Justice Jagdish Sharan Verma: A memoir

BY Nitin Desai| IN Law and Policy | 24/04/2013
With the passing of Justice Verma we have lost one of the greatest of our jurists and a firm friend of responsible media.
The NBSA was truly fortunate to have him as its first chair, says NITIN DESAI
I first met Justice Verma when my friend Pai Panandiker was trying to put together an independent group on governance reform. That exercise did not mature but I saw then the moral and intellectual qualities of Justice Verma. Hence when I was asked to become a member of the National Broadcasting Standards Authority I readily accepted when I found out that he was to chair it.
The NBSA was truly fortunate to have him as its first chair. He believed in the Freedom of Expression as something that is essential in a democracy and he accepted the invitation to chair this industry constituted body because he saw the risks of this freedom being eroded if the standard setting and enforcement was done by a government named body. But the way he ran that body it is better described as an independent regulator, independent both from government and from the regulated industry.
The need for standards was recognised. After all even the Constitution recognises limits to freedom of expression . But the new element was the spread and impact of electronic media, where the competitive pressures of 24/7 news broadcasting had raised issues about lack of due diligence in checking stories, issues about privacy and individual rights to a fair hearing, sensationalism and scare mongering and so on.
NBSA had to navigate in the narrow ground between freedom of media and the enforcement of responsibility in the use of this freedom, particularly from the perspective of individual rights and the viewer's right to be informed in an impartial manner. Justice Verma taught us how to navigate this narrow ground, when a restraint on the media was reasonable and when it was not. He was never much concerned about the Government or some public person being pursued by the media. His focus was on the media observing standards of due diligence to ensure accuracy, giving individuals they were criticising a fair chance to respond, protecting the rights of victims to privacy and of the accused to a fair trial.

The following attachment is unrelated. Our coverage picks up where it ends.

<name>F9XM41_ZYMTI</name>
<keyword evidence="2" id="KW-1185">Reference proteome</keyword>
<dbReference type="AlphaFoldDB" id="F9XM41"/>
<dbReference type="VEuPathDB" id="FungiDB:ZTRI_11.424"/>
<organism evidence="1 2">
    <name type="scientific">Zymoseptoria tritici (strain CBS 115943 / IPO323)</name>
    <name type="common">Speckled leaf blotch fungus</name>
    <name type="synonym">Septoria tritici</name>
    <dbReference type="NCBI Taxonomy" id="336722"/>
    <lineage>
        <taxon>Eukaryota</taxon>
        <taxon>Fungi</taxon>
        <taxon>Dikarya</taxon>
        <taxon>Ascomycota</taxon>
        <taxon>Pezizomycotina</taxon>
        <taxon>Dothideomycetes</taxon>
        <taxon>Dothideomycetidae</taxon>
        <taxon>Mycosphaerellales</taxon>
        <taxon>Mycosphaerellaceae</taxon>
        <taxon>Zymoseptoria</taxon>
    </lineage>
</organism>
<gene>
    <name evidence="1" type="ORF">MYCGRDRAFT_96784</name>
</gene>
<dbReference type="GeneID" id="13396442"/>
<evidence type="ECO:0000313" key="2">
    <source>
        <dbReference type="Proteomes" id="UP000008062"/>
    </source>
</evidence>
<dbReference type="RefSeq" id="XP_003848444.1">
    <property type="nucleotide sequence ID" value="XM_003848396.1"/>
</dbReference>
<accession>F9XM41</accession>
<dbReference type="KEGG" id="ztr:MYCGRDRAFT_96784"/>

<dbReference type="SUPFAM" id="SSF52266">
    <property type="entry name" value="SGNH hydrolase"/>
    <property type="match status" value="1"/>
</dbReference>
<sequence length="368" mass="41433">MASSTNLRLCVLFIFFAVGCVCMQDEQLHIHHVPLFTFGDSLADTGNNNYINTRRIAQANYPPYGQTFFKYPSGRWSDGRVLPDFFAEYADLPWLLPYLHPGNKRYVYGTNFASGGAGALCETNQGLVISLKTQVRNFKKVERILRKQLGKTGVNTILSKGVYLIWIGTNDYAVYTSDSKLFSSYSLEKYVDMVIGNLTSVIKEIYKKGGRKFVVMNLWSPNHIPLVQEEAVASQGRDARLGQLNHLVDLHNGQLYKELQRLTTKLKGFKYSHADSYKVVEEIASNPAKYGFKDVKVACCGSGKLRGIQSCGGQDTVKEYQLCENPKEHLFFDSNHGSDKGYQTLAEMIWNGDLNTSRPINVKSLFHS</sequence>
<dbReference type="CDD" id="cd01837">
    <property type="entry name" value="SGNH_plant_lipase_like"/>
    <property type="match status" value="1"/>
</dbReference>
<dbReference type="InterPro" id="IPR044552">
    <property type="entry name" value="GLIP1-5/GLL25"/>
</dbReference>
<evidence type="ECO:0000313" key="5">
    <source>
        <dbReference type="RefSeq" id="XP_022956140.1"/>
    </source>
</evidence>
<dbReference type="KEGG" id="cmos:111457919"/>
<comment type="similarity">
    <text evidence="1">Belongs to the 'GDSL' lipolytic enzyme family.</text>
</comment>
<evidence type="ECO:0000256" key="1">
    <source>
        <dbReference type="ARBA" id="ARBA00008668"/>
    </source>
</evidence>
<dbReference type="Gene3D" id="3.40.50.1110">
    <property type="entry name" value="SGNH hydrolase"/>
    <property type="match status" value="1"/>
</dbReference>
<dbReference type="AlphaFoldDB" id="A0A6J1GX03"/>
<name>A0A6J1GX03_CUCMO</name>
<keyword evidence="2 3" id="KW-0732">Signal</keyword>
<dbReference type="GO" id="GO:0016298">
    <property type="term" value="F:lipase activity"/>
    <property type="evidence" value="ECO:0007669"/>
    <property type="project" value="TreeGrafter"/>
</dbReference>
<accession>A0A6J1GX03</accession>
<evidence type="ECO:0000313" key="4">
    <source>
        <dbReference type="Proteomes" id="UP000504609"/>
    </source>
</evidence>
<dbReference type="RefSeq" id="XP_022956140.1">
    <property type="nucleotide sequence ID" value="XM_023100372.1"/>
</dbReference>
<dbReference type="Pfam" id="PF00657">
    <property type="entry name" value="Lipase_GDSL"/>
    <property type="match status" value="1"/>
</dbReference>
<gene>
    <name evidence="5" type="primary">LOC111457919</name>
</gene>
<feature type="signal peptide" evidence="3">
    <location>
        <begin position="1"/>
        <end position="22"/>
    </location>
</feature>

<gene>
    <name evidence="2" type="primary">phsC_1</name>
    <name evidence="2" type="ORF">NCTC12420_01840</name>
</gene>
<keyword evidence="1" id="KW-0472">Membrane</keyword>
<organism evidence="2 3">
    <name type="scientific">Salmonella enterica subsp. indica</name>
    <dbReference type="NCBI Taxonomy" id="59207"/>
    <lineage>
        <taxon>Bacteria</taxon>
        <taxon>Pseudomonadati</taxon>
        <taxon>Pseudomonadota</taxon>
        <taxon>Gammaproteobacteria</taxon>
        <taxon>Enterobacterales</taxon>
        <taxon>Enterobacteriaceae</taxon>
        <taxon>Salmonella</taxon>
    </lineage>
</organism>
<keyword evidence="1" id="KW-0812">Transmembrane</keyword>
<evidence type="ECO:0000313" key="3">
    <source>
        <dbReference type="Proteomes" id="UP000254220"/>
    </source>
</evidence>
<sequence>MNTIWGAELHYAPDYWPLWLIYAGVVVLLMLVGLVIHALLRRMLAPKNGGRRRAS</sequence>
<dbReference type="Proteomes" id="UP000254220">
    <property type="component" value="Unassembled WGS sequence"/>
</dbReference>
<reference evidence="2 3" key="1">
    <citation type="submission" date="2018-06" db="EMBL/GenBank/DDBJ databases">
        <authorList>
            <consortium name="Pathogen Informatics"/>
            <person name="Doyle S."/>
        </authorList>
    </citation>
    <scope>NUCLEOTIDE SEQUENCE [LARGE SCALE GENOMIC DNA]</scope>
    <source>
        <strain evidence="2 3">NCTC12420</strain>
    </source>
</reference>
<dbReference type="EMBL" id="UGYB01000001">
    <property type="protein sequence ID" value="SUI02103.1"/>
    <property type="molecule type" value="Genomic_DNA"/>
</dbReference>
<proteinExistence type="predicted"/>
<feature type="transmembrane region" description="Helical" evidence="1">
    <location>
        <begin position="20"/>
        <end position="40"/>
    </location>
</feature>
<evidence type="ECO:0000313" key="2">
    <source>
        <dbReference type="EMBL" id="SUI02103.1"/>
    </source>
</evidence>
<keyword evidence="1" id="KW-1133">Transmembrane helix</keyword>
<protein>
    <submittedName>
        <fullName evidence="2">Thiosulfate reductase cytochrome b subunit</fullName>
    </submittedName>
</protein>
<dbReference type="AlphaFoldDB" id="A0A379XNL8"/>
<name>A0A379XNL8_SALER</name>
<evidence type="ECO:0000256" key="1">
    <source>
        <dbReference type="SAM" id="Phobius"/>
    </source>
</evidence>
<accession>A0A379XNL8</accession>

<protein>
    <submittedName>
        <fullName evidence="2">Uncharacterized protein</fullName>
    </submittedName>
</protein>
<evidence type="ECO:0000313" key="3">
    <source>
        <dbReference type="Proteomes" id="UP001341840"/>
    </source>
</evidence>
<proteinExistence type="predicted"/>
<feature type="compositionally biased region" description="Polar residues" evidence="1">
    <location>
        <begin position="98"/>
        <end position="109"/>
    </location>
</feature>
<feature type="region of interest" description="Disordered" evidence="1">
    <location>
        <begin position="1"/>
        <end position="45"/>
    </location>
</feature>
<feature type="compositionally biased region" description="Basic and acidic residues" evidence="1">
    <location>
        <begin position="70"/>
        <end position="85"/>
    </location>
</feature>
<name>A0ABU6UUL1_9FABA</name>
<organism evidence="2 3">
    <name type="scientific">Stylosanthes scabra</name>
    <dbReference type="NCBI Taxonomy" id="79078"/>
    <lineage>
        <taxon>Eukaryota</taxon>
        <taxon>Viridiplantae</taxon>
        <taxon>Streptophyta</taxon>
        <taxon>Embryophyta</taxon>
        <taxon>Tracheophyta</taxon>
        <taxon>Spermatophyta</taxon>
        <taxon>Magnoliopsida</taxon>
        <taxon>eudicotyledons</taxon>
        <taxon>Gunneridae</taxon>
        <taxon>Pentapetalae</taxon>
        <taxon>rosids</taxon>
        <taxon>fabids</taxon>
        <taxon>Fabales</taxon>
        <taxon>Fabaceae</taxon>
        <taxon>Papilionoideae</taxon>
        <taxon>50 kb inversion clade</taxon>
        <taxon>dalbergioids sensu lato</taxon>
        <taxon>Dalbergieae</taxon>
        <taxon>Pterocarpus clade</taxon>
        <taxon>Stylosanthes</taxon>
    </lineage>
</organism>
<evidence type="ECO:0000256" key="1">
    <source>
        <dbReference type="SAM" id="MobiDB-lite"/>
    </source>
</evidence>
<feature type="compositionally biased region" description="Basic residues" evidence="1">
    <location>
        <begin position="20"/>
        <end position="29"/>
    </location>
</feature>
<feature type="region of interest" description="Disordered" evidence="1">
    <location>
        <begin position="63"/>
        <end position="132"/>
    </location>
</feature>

Over the past few years the NBSA, under Justice Verma's guidance, has formulated guidelines which the electronic media, who are members of NBA, have agreed to observe and a robust jurisprudence on the application of these to individual cases. In fact the guidelines and advisories of the NBSA have sometimes been referred to by law courts and in this the enormous respect that Justice Verma commanded in the judiciary surely helped.
None of this would have happened if Justice Verma had not been there to guide this effort. We, who are misleadingly called expert members, would have stumbled in the narrow path between freedom and enforced responsibility.
Justice Verma will of course be remembered for many other contributions including his judgements during the Emergency, on Babri Masjid, the Hawala case and others. He was a campaigner for judicial accountability including on declaration of assets. He never had a post retirement practice of giving advisories or undertaking arbitration for truly fat fees. He felt that since these could become an element in a law case court, doing this type of practice would be against the spirit of the the constitutional provision that after retirement a judge cannot plead before a court where he had adjudicated. He lived out his retired life in a modest rented home in  NOIDA.
Perhaps our legislative history will remember Justice Verma most for leading so well the group that put together the anti rape law that is under consideration in Parliament right now. The way he tackled the challenge was typical. The Government gave very little time; but instead of arguing for more time he just went ahead and worked flat out with his colleagues and collaborators and produced the report in quick time. He also was not given much by way of staff resources. He responded by readily accepting the help of scores of dedicated young lawyers who volunteered their time and worked night and day to produce a monumental report. It was an extraordinary report welcomed equally by the civil society groups that had been agitating in the streets, by feminist thinkers and by the legal fraternity. All of this is a product of Justice Verma's personality - his dedication, his openness of mind, his respect for youth and women and his willingness to stand firmly for what is just and fair and right.
With the passing of Justice Verma we have lost one of the greatest of our jurists and a firm friend of responsible media.
Nitin Desai is a member of the News Broadcasting Standards Authority. He is an economist and was Under-Secretary-General for Economic and Social Affairs of the United Nations from 1992 to 2003.
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